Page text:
SUMMARY: Enable arrow keys to repeat last command

From: Rasana Atreya (
Date: Thu Dec 19 1996 - 11:35:17 CST


I asked (long ago, I admit):

>I have a Sparc 2 with Solaris 2.5. Open Windows and xterms. Is it possible to
>use arrow keys to repeat last command (loop) i.e. reading history file
>starting from latest command typed? I know this can be done with bash, but
>I'd like to use csh. Any scripts or hints appreciated.

Most people suggested tcsh. I'm including relevant parts of people's
suggestions. Thanks to everyone for their time and efforts (esp. Raju
Krishnamurthy - time and effort taking on special meaning here!), and to
Niall O Broin - Gray Wizard also for his free philosophic observations! ;)

Thanks again!

From: (Kevin Sheehan {Consulting Poster Child})
From: Michael Panayiotakis <>

************ (Niall O Broin - Gray Wizard)
> I know this can be done with bash

You answer your own question.

> but I'd like to use csh.

I'd like to drive at Porsche speeds, but I prefer my Yugo :-) No can do !
Offhand, I can't think of anything I've ever wanted to do in csh that I
couldn't do at least as easily in bash (and I used csh for years before
converting to bash), apart from aliases with arguments, which functionality
can be provided with shell functions. Bash is of course a bigger consumer of
resources than csh but if that's your problem, then you've got bigger problems
too :-)

An alternative might be tcsh which is an enhanced csh - I don't use it but
I've attached a compressed copy of its man page for your perusal.

From: Tom Schmidt <>
It also allows you to edit the previous history commands using emacs
like editing keys.

From: Reto Lichtensteiger <>
tcsh will do all that and more -- command line editting flavors can be
either emacs style of vi style; spell checking of commands etc.

From: (Sajjad Ahmed) <>
Have you tried tcsh? It has the loop feature, using the up & down arrow
keys. It is also almost entirely upwardly compatible with csh.
Ref: `Using csh & tcsh 'Paul Dubois ( O'Reilly & Associates )1995.

From: Stanislav Protassov <>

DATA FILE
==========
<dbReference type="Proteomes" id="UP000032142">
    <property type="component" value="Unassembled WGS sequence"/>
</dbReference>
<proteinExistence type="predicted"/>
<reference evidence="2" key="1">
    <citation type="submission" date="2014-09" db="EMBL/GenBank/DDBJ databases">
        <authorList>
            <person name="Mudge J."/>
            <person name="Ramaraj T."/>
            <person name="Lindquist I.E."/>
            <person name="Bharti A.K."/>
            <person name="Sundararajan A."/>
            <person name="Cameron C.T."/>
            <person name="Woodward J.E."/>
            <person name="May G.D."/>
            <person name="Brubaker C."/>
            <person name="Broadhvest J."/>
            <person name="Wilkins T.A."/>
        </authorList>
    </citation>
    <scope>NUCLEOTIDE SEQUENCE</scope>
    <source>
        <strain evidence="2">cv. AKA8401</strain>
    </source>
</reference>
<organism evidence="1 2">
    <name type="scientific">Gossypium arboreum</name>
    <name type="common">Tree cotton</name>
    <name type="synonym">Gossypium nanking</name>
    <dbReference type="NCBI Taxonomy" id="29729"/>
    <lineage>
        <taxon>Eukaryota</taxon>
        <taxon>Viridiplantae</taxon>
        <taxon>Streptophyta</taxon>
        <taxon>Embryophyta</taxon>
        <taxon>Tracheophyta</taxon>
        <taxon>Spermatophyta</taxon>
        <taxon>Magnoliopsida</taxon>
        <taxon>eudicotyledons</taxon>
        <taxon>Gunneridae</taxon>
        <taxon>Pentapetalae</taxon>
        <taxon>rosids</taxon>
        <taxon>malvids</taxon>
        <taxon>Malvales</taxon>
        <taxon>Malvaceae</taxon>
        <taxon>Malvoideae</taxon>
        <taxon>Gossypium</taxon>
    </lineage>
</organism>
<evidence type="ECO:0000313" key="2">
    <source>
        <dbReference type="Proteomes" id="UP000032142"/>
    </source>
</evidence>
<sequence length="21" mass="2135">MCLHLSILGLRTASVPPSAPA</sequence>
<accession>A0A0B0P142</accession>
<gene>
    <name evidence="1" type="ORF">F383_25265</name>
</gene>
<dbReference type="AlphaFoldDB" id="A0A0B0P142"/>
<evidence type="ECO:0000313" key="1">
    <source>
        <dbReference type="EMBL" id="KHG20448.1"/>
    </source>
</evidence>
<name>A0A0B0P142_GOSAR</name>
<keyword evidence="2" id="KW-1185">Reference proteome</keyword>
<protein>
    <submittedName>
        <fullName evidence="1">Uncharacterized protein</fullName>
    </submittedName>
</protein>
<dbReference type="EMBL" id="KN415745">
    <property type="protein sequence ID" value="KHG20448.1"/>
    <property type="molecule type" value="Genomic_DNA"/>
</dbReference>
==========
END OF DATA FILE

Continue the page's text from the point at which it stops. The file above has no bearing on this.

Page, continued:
tcsh (precompiled):

From: "Yaron Hemi, Trendline LTD." <>
You can find tcsh at in /pub/freeware or something. (:

From: (Thomas White)
explained history feature of csh.

From: (Dale Wiles)
From: (Jafar Shameem)
From: rangern@CIRANO.UMontreal.CA (Normand Ranger)
From: "Brian T. Wightman" <>
From: (Craig L. Gruneberg)
From: (David Procter)
From: (Karlheinz Pischke)
From: rauthenberg@HHI.DE (Stefan Rauthenberg)
From: "Gokhan Ozkan" <>
Sanjay Gowda

From: (Laurent Delfosse)

.cshrc, and essentially runs just like csh (except it has cool added features,
like watch) and has builtin arrow key to history commands support. It
also has builtin emacs command support for editing the command line :)
(in case you use emacs).

From: "Mark P. Beckman" <>

Errr, run fvwm as your window manager?

That's what I do on my linux boxes, and I'm running under csh on them.

From: Raju Krishnamurthy - Senior Software Engineer


I use tcsh (GNU archive), it's based on csh with added features. It allows
you to use the up/down arrows to traverse the history as well as the
familiar '!' format from csh. Another nice thing is that it has
'filename completion' meaning that you can use <TAB> to complete
file/command/host names if they name is ambigious, otherwise it give
you a list of possible items.

here's an example:

tcsh> ls -al
total 45
drwxr-xr-x 2 raju 1024 Nov 13 09:09 ./
drwxr-xr-x 31 raju 1536 Nov 12 17:38 ../
- - -rw-r--r-- 1 raju 146 Oct 29 12:46 .Xauthority
- - -rw-r--r-- 1 raju 4127 Oct 29 12:46 .Xdefaults
- - -rw-r--r-- 1 raju 1184 Oct 29 12:46 .Xresources
- - -rwx--x--x 1 raju 2799 Oct 29 12:49 .Xsession*
- - -rw-r--r-- 1 raju 166 Oct 29 12:48 .aliases
- - -rw-r--r-- 1 raju 11732 Oct 29 12:46 .complete
- - -rw-r--r-- 1 raju 1918 Oct 29 12:46 .cshrc
- - -rw-r--r-- 1 raju 0 Nov 13 09:09
- - -rw-r--r-- 1 raju 759 Oct 29 12:46 .login
- - -rw-r--r-- 1 raju 100 Oct 29 12:48 .mailrc
- - -rw-r--r-- 1 raju 498 Oct 29 12:46 .newsrc
- - -rw-r--r-- 1 raju 956 Oct 29 12:49 .tcshrc
- - -rw-r--r-- 1 raju 7945 Oct 29 12:46 .twmrc
- - -rwx--x--x 1 raju 2799 Oct 29 12:46 .xinitrc*
- - -rw-r--r-- 1 raju 147 Oct 29 12:46 .xmod
tcsh> vi .c<TAB>
.complete .cshrc
tcsh> vi .cs<TAB>
tcsh> vi .cshrc

I want to edit .cshrc, here's what happened:

1) 'ls' to show what file I've got
2) typed "vi .c" followed by a <tab>, there are three file that
   start with ".c", tcsh shows them to me, and gives me a new command
   line with "vi .c"
3) I typed in the letter "s" and hit <tab>, tcsh completes upto
   "vi .cshrc" where it becomes ambigious ...

Another nice feature of tcsh is that you can configure it to complete
specific things based on the situation. For example, if I'm trying to
'cd', tcsh should only complete directory names not *all* files, or
'uncompress' should only consider files that end with '.Z' ...

Well, I think you get the idea ... I use it cause I type about 10 word/min
on a good day, anyway this message took me 45 minutes to write ;-)

good luck,


~ Rasana Atreya Voice: (415) 476-3623 ~
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